The demonstrations were widely covered by Turkish media, which also repeatedly broadcast the video of high school students forced to kneel with their hands behind their heads by police officers in Mantes-la-Jolie, a western suburb of Paris. "Ah!"
The yellow vest movement, named for the security jackets donned by the protesters, began a month ago as protests over a proposal to raise taxes on fuel, but has since developed into an expression of general anger at high living costs and particular discontent with President Emmanuel Macron, seen by some as elitist.
"We face people who do not come to protest but to destroy", he said. A ring of steel surrounded the Elysee Palace itself as police stationed trucks and reinforced steel barriers in streets throughout the entire neighborhood.
"This chaos has to end", said Andre Juillard, a doctor, as he stood in line with other tired Parisians at a bakery near the Eiffel Tower, which reopened along with other monuments and museums after closing for security reasons on Saturday.
Demonstrators, many dressed in yellow vests, faced riot police in Paris and cities across France on Saturday, throwing stones, burning cars and destroying urban furniture and shop windows in a fourth weekend of unrest.
In addition to the closure of the Eiffel Tower, many shopping plazas across the country, including the Louvre, Orsay Museum and the Grand Palais, are closed for safety reasons.
A few dozen demonstrators wearing the movement's signature neon vests gathered before dawn Saturday near the Arc de Triomphe, which was damaged in last week's rioting. The police continues to conduct preventive checks and to detain protesters. As many as 2,000 people were arrested, a record in the history of France for one day.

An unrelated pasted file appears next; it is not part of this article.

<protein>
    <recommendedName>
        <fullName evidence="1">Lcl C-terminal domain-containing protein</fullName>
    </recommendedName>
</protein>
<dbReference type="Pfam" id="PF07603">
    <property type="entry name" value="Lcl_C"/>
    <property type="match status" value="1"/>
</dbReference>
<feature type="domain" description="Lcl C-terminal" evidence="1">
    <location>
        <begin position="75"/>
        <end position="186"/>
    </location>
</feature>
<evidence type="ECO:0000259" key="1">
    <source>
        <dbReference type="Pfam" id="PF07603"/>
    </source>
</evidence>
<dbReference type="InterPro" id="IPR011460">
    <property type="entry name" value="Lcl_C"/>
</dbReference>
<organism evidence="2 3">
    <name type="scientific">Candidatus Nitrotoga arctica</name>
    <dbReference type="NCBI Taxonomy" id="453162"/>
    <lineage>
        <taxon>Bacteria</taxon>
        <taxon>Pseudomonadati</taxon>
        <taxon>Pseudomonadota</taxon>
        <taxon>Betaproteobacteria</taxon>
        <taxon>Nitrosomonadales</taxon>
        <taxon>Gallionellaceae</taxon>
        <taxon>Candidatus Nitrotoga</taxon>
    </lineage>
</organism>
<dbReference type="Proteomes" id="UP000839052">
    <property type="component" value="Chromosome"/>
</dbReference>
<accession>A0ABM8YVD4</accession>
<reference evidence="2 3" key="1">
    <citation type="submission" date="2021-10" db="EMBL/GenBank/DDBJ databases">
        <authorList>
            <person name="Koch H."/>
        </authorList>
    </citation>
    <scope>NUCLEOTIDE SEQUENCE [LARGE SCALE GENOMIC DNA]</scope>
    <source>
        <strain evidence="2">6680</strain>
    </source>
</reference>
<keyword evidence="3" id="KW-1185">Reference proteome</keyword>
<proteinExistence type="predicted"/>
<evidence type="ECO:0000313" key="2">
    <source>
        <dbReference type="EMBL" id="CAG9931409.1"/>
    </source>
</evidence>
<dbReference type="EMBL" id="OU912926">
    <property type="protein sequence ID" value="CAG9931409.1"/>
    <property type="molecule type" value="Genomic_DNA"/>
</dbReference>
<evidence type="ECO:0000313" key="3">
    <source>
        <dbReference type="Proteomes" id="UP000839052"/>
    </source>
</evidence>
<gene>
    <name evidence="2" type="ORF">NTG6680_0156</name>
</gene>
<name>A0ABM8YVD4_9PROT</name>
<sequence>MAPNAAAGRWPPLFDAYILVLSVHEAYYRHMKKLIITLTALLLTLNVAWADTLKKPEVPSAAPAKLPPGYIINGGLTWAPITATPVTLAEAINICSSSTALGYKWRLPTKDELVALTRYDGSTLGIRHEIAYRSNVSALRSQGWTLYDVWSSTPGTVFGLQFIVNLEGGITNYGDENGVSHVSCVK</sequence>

On Dec 5, Mr Macron announces that all planned fuel tax hikes for 2019 will be scrapped.
In a joint press briefing with Prime Minister Edouard Philippe on Saturday, the Minister added that 974 individuals remained in police custody, and that the figure could rise.
"We are here to tell (Macron) our discontent", said protester Myriam Diaz. But foreign minister Jean-Yves Le Drian today hit back by telling Mr Trump not to meddle in French politics.
"But I still want to be here to say "stop, that's enough, this has to stop".
There are concerns the protests could lead to a drop in tourism. The authorities in the city say that riots have caused millions of pounds of damage.
President Macron made an unannounced visit Friday night to a group of anti-riot security officers outside Paris to thank them for their work. Christmas markets, national soccer matches and countless other events have been canceled due to the protests. They also asked construction companies in the city not to leave building materials on streets.
Protesters also blocked roads, roundabouts and tollbooths elsewhere in France and offshoot movements have emerged in Belgium and the Netherlands.
Anti-riot police used a water cannon during clashes with "yellow vest" (Gilet Jaune) protesters during a demonstration late last month near major European Union buildings in Brussels.